6-7s: Communities of Workers and Our School’s Neighborhood
Six and seven-year-olds are ready and eager to investigate the world around them. The social studies program focuses on how communities of workers provide services and share responsibilities. Throughout the year, this study includes writing, discussions, literature, and art projects. The 6-7s take impressionistic walks and go on field trips, to further explore and understand the essential workers in the neighborhood community and NYC. The 6-7s participate in discussions and projects to show their understanding of concepts and, ultimately, put their knowledge into use as they run a school post office and create a bird museum.

7-8s: Our Families and Our City
The 7-8s’ social studies curriculum aims to develop skills in inquiry and research through the Family Study and the study of New York City. These studies happen concurrently and begin through the gathering of information through first-hand experience in the classroom, students’ homes, and in the larger NYC community. The studies extend this knowledge by challenging the students to investigate recent history and explore experiences beyond their own daily lives. As students reflect upon their perspectives and gain exposure to multiple perspectives through classroom dialogue and activity, students are expected to seek out and draw connections between ideas, experiences, and facts. Throughout the year, children express their discoveries about themselves and the world around them through dialogue, writing, dramatic play, and art, and take countless trips around NYC.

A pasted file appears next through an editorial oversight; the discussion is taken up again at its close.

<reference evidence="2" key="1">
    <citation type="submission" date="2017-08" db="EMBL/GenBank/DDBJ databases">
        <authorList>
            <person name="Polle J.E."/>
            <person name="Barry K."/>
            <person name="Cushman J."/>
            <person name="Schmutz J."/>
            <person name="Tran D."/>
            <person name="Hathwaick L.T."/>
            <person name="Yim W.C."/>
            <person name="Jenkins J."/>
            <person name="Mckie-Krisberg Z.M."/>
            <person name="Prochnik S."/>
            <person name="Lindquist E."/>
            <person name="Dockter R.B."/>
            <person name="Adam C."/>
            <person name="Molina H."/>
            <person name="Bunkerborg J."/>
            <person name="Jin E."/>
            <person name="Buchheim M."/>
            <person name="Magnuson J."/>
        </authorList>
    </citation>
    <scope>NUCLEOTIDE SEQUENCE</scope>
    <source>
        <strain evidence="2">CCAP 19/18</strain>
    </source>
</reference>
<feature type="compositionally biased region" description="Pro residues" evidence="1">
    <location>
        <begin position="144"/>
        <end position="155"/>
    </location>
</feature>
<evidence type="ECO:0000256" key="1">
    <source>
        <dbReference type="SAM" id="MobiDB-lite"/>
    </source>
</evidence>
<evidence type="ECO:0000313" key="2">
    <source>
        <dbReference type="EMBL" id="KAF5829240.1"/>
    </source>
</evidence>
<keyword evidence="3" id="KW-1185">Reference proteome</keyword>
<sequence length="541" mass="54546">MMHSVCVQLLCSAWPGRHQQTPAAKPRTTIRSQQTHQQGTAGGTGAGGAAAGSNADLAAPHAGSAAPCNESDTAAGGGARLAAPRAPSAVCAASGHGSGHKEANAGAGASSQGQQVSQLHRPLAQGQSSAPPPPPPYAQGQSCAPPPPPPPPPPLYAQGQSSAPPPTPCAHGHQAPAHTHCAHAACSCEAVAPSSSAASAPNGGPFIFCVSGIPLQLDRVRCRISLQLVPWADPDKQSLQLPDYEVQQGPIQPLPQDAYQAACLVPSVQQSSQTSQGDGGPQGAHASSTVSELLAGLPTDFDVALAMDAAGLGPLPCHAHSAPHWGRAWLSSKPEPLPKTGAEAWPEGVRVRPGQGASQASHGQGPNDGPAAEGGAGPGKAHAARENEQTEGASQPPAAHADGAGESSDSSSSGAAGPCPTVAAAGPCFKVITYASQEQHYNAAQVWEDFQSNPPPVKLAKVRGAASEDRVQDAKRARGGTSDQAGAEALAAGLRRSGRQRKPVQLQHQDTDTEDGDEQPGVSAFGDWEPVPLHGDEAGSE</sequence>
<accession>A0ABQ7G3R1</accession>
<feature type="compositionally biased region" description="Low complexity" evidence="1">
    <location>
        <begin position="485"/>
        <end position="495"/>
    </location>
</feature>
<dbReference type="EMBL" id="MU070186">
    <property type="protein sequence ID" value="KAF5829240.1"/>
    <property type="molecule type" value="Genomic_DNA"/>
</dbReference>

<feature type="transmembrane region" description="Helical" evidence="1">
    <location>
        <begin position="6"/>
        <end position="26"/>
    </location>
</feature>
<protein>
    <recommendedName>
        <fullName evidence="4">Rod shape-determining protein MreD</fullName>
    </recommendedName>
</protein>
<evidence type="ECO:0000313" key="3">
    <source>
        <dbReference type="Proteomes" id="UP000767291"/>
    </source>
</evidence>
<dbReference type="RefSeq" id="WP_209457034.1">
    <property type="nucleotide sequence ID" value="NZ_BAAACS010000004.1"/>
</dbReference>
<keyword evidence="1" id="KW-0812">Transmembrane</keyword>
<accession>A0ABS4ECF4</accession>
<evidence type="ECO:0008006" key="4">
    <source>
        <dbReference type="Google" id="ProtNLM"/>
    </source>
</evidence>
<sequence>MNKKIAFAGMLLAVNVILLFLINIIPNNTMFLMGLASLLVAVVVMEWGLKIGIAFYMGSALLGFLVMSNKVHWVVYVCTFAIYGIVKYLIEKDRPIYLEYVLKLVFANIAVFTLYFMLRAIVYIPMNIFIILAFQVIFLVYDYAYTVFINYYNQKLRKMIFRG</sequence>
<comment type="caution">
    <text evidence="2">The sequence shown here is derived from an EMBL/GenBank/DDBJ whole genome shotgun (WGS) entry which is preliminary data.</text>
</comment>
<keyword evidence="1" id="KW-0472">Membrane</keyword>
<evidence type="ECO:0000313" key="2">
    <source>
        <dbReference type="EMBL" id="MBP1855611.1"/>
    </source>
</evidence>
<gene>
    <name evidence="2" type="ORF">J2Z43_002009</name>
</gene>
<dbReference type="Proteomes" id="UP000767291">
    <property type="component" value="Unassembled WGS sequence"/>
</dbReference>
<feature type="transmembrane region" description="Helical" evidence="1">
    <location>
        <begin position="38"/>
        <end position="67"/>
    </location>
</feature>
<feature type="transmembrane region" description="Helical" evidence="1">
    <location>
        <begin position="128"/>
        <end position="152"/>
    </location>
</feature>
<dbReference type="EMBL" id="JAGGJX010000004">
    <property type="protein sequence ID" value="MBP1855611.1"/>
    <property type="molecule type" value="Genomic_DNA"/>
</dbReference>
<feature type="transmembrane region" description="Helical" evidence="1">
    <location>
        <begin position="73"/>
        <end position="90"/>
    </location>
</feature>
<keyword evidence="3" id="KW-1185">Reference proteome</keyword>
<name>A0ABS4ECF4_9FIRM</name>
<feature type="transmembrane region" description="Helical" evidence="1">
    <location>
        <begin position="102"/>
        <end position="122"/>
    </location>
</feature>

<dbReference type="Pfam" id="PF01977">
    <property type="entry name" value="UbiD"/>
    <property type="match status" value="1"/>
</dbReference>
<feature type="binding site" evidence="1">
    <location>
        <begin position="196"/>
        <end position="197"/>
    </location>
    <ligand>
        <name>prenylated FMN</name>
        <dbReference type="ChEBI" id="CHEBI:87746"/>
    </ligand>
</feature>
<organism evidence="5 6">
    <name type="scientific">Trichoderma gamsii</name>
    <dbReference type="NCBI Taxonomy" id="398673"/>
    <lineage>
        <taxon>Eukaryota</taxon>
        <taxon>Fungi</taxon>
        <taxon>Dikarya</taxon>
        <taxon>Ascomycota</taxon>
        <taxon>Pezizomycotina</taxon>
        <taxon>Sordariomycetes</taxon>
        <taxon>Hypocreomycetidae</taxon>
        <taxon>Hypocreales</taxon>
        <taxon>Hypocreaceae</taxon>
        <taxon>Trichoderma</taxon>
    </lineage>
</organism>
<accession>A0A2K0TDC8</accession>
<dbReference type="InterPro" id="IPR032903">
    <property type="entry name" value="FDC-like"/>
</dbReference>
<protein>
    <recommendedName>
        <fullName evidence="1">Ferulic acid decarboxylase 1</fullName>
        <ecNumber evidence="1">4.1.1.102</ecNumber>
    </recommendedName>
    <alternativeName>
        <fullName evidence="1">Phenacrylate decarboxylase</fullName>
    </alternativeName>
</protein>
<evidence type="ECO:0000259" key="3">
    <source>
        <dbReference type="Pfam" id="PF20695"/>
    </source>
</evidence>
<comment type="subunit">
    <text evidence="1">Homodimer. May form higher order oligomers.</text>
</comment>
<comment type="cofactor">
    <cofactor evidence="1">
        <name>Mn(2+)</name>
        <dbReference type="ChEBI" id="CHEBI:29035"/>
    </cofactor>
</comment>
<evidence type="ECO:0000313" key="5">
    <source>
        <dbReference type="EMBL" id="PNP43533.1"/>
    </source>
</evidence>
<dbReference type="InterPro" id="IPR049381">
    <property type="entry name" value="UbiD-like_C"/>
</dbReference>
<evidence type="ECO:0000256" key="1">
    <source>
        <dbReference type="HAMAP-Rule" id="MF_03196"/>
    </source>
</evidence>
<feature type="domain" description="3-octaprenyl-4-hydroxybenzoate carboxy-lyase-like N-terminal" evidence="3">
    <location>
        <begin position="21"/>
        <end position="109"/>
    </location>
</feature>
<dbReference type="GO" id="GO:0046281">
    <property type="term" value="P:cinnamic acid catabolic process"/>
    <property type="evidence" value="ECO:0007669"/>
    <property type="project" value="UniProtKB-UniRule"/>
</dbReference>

8-9s: History of the Land: Indigenous People and New Amsterdam
The 8-9s social studies program delves into a study of history, separate from the history of the students’ own families. In the fall, the 8-9s use maps to explore the geography of New York City and New York State. Then they move into the study of the Indigenous people of New York, specifically the Haudenosaunee. The 8-9s start with a discussion of the elements that make up a culture, as well as a discussion about human beings’ wants and needs. The 8-9s then dive into learning about how the Haudenosaunee lived long ago. They look closely at how the environment shaped their daily lives and cultural practices long ago and study how Native peoples are living today. This hands-on study enables the 8-9s to see the diversity among Native American cultures and to appreciate the significance of living on Indigenous land.